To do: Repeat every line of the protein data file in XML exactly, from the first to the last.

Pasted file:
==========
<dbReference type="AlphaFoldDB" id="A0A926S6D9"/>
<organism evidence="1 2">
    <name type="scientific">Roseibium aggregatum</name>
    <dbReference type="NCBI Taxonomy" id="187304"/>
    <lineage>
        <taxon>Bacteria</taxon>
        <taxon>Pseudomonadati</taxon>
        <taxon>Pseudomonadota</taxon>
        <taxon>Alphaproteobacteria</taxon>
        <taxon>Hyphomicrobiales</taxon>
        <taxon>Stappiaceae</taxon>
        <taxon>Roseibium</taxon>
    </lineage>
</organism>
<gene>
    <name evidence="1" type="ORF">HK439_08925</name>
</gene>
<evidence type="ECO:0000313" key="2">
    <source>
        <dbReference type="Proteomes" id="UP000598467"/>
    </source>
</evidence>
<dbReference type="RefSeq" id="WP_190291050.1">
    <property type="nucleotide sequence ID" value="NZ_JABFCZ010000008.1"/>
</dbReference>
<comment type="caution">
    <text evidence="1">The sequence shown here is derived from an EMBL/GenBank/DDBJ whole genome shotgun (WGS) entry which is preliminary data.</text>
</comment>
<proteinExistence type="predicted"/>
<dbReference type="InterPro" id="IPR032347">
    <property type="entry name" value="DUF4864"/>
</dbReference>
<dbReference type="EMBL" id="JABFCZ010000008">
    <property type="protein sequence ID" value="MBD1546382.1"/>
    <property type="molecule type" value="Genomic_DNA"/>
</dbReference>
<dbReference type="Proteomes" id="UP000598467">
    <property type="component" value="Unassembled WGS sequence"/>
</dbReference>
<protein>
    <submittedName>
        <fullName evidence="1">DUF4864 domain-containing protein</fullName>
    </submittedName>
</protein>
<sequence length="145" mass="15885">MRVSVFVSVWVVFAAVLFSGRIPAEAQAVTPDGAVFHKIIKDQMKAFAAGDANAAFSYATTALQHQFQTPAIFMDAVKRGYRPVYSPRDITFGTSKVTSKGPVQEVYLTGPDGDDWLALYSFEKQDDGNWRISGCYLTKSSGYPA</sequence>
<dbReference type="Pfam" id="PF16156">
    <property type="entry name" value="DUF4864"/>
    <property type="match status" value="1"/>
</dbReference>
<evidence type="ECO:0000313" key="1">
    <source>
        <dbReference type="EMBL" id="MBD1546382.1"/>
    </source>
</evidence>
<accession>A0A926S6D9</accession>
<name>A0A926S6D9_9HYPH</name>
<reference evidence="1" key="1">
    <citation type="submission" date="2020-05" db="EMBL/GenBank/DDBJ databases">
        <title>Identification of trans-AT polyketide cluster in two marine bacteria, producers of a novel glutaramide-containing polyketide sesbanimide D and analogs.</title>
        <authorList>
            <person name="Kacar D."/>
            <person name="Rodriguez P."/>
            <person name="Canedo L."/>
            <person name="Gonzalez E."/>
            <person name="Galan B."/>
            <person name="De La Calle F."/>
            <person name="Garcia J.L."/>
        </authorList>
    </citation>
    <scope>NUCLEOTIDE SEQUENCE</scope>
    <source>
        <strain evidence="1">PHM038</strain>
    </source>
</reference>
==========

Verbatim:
<dbReference type="AlphaFoldDB" id="A0A926S6D9"/>
<organism evidence="1 2">
    <name type="scientific">Roseibium aggregatum</name>
    <dbReference type="NCBI Taxonomy" id="187304"/>
    <lineage>
        <taxon>Bacteria</taxon>
        <taxon>Pseudomonadati</taxon>
        <taxon>Pseudomonadota</taxon>
        <taxon>Alphaproteobacteria</taxon>
        <taxon>Hyphomicrobiales</taxon>
        <taxon>Stappiaceae</taxon>
        <taxon>Roseibium</taxon>
    </lineage>
</organism>
<gene>
    <name evidence="1" type="ORF">HK439_08925</name>
</gene>
<evidence type="ECO:0000313" key="2">
    <source>
        <dbReference type="Proteomes" id="UP000598467"/>
    </source>
</evidence>
<dbReference type="RefSeq" id="WP_190291050.1">
    <property type="nucleotide sequence ID" value="NZ_JABFCZ010000008.1"/>
</dbReference>
<comment type="caution">
    <text evidence="1">The sequence shown here is derived from an EMBL/GenBank/DDBJ whole genome shotgun (WGS) entry which is preliminary data.</text>
</comment>
<proteinExistence type="predicted"/>
<dbReference type="InterPro" id="IPR032347">
    <property type="entry name" value="DUF4864"/>
</dbReference>
<dbReference type="EMBL" id="JABFCZ010000008">
    <property type="protein sequence ID" value="MBD1546382.1"/>
    <property type="molecule type" value="Genomic_DNA"/>
</dbReference>
<dbReference type="Proteomes" id="UP000598467">
    <property type="component" value="Unassembled WGS sequence"/>
</dbReference>
<protein>
    <submittedName>
        <fullName evidence="1">DUF4864 domain-containing protein</fullName>
    </submittedName>
</protein>
<sequence length="145" mass="15885">MRVSVFVSVWVVFAAVLFSGRIPAEAQAVTPDGAVFHKIIKDQMKAFAAGDANAAFSYATTALQHQFQTPAIFMDAVKRGYRPVYSPRDITFGTSKVTSKGPVQEVYLTGPDGDDWLALYSFEKQDDGNWRISGCYLTKSSGYPA</sequence>
<dbReference type="Pfam" id="PF16156">
    <property type="entry name" value="DUF4864"/>
    <property type="match status" value="1"/>
</dbReference>
<evidence type="ECO:0000313" key="1">
    <source>
        <dbReference type="EMBL" id="MBD1546382.1"/>
    </source>
</evidence>
<accession>A0A926S6D9</accession>
<name>A0A926S6D9_9HYPH</name>
<reference evidence="1" key="1">
    <citation type="submission" date="2020-05" db="EMBL/GenBank/DDBJ databases">
        <title>Identification of trans-AT polyketide cluster in two marine bacteria, producers of a novel glutaramide-containing polyketide sesbanimide D and analogs.</title>
        <authorList>
            <person name="Kacar D."/>
            <person name="Rodriguez P."/>
            <person name="Canedo L."/>
            <person name="Gonzalez E."/>
            <person name="Galan B."/>
            <person name="De La Calle F."/>
            <person name="Garcia J.L."/>
        </authorList>
    </citation>
    <scope>NUCLEOTIDE SEQUENCE</scope>
    <source>
        <strain evidence="1">PHM038</strain>
    </source>
</reference>